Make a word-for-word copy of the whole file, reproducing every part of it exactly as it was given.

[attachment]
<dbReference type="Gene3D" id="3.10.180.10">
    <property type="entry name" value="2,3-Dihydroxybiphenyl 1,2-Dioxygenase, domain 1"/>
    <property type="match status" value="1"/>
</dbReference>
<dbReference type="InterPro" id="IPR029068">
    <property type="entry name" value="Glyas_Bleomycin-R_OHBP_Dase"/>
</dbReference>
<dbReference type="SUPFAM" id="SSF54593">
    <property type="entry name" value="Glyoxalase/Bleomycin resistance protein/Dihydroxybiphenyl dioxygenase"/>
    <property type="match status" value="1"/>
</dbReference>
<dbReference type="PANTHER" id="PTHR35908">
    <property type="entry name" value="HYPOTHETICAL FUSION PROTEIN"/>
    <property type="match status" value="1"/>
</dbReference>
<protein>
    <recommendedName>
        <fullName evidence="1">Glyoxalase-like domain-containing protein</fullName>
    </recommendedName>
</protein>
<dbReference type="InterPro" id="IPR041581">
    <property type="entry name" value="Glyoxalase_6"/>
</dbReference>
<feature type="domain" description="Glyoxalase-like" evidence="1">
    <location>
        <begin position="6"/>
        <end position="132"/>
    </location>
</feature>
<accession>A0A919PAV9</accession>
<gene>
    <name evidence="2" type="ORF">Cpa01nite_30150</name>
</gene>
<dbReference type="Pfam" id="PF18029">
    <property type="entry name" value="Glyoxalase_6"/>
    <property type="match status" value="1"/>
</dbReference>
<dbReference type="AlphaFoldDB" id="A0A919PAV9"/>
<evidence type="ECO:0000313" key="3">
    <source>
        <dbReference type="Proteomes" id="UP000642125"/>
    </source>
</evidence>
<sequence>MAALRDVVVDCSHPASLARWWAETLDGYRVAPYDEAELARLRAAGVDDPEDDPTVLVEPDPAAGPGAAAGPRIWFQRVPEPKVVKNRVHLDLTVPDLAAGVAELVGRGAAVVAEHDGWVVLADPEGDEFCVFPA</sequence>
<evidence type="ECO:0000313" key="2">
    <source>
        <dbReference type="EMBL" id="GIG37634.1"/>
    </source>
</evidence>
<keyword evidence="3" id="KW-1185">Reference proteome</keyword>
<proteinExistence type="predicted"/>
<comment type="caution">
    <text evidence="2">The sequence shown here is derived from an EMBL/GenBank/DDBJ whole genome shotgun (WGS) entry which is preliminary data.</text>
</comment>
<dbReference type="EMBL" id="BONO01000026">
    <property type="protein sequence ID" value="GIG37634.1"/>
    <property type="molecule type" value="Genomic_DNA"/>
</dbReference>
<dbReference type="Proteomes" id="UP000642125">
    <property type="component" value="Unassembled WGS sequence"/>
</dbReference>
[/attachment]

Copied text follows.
<dbReference type="Gene3D" id="3.10.180.10">
    <property type="entry name" value="2,3-Dihydroxybiphenyl 1,2-Dioxygenase, domain 1"/>
    <property type="match status" value="1"/>
</dbReference>
<dbReference type="InterPro" id="IPR029068">
    <property type="entry name" value="Glyas_Bleomycin-R_OHBP_Dase"/>
</dbReference>
<dbReference type="SUPFAM" id="SSF54593">
    <property type="entry name" value="Glyoxalase/Bleomycin resistance protein/Dihydroxybiphenyl dioxygenase"/>
    <property type="match status" value="1"/>
</dbReference>
<dbReference type="PANTHER" id="PTHR35908">
    <property type="entry name" value="HYPOTHETICAL FUSION PROTEIN"/>
    <property type="match status" value="1"/>
</dbReference>
<protein>
    <recommendedName>
        <fullName evidence="1">Glyoxalase-like domain-containing protein</fullName>
    </recommendedName>
</protein>
<dbReference type="InterPro" id="IPR041581">
    <property type="entry name" value="Glyoxalase_6"/>
</dbReference>
<feature type="domain" description="Glyoxalase-like" evidence="1">
    <location>
        <begin position="6"/>
        <end position="132"/>
    </location>
</feature>
<accession>A0A919PAV9</accession>
<gene>
    <name evidence="2" type="ORF">Cpa01nite_30150</name>
</gene>
<dbReference type="Pfam" id="PF18029">
    <property type="entry name" value="Glyoxalase_6"/>
    <property type="match status" value="1"/>
</dbReference>
<dbReference type="AlphaFoldDB" id="A0A919PAV9"/>
<evidence type="ECO:0000313" key="3">
    <source>
        <dbReference type="Proteomes" id="UP000642125"/>
    </source>
</evidence>
<sequence>MAALRDVVVDCSHPASLARWWAETLDGYRVAPYDEAELARLRAAGVDDPEDDPTVLVEPDPAAGPGAAAGPRIWFQRVPEPKVVKNRVHLDLTVPDLAAGVAELVGRGAAVVAEHDGWVVLADPEGDEFCVFPA</sequence>
<evidence type="ECO:0000313" key="2">
    <source>
        <dbReference type="EMBL" id="GIG37634.1"/>
    </source>
</evidence>
<keyword evidence="3" id="KW-1185">Reference proteome</keyword>
<proteinExistence type="predicted"/>
<comment type="caution">
    <text evidence="2">The sequence shown here is derived from an EMBL/GenBank/DDBJ whole genome shotgun (WGS) entry which is preliminary data.</text>
</comment>
<dbReference type="EMBL" id="BONO01000026">
    <property type="protein sequence ID" value="GIG37634.1"/>
    <property type="molecule type" value="Genomic_DNA"/>
</dbReference>
<dbReference type="Proteomes" id="UP000642125">
    <property type="component" value="Unassembled WGS sequence"/>
</dbReference>